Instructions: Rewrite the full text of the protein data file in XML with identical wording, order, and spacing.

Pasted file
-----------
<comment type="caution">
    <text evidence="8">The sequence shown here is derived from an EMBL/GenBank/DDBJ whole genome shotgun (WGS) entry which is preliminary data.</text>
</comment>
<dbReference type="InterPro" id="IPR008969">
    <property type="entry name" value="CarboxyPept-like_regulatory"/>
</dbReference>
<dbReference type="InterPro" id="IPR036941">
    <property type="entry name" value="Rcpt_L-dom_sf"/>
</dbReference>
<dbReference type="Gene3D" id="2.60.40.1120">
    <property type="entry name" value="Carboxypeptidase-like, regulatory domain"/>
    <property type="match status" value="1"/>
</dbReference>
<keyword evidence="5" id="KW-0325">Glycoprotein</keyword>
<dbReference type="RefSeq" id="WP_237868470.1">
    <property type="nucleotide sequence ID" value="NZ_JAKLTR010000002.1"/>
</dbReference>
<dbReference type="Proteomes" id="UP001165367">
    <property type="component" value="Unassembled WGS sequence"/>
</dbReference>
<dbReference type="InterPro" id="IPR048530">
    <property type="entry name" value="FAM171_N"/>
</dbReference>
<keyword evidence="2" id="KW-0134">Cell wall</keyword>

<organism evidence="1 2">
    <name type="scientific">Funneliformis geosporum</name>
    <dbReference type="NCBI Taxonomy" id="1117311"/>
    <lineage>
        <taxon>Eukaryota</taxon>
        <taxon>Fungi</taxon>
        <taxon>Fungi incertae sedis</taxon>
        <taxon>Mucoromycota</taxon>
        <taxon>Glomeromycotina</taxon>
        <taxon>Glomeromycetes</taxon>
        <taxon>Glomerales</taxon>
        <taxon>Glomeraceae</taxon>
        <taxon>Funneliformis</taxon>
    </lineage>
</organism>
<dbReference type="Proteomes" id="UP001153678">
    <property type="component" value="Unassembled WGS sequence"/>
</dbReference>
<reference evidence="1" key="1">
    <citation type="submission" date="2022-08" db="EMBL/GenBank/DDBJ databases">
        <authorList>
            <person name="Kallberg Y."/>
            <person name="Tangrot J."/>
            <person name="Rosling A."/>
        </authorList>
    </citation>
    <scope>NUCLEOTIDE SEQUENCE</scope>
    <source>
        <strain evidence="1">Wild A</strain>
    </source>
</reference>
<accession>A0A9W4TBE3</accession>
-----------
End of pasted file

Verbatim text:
<comment type="caution">
    <text evidence="8">The sequence shown here is derived from an EMBL/GenBank/DDBJ whole genome shotgun (WGS) entry which is preliminary data.</text>
</comment>
<dbReference type="InterPro" id="IPR008969">
    <property type="entry name" value="CarboxyPept-like_regulatory"/>
</dbReference>
<dbReference type="InterPro" id="IPR036941">
    <property type="entry name" value="Rcpt_L-dom_sf"/>
</dbReference>
<dbReference type="Gene3D" id="2.60.40.1120">
    <property type="entry name" value="Carboxypeptidase-like, regulatory domain"/>
    <property type="match status" value="1"/>
</dbReference>
<keyword evidence="5" id="KW-0325">Glycoprotein</keyword>
<dbReference type="RefSeq" id="WP_237868470.1">
    <property type="nucleotide sequence ID" value="NZ_JAKLTR010000002.1"/>
</dbReference>
<dbReference type="Proteomes" id="UP001165367">
    <property type="component" value="Unassembled WGS sequence"/>
</dbReference>
<dbReference type="InterPro" id="IPR048530">
    <property type="entry name" value="FAM171_N"/>
</dbReference>
<keyword evidence="2" id="KW-0134">Cell wall</keyword>

<organism evidence="1 2">
    <name type="scientific">Funneliformis geosporum</name>
    <dbReference type="NCBI Taxonomy" id="1117311"/>
    <lineage>
        <taxon>Eukaryota</taxon>
        <taxon>Fungi</taxon>
        <taxon>Fungi incertae sedis</taxon>
        <taxon>Mucoromycota</taxon>
        <taxon>Glomeromycotina</taxon>
        <taxon>Glomeromycetes</taxon>
        <taxon>Glomerales</taxon>
        <taxon>Glomeraceae</taxon>
        <taxon>Funneliformis</taxon>
    </lineage>
</organism>
<dbReference type="Proteomes" id="UP001153678">
    <property type="component" value="Unassembled WGS sequence"/>
</dbReference>
<reference evidence="1" key="1">
    <citation type="submission" date="2022-08" db="EMBL/GenBank/DDBJ databases">
        <authorList>
            <person name="Kallberg Y."/>
            <person name="Tangrot J."/>
            <person name="Rosling A."/>
        </authorList>
    </citation>
    <scope>NUCLEOTIDE SEQUENCE</scope>
    <source>
        <strain evidence="1">Wild A</strain>
    </source>
</reference>
<accession>A0A9W4TBE3</accession>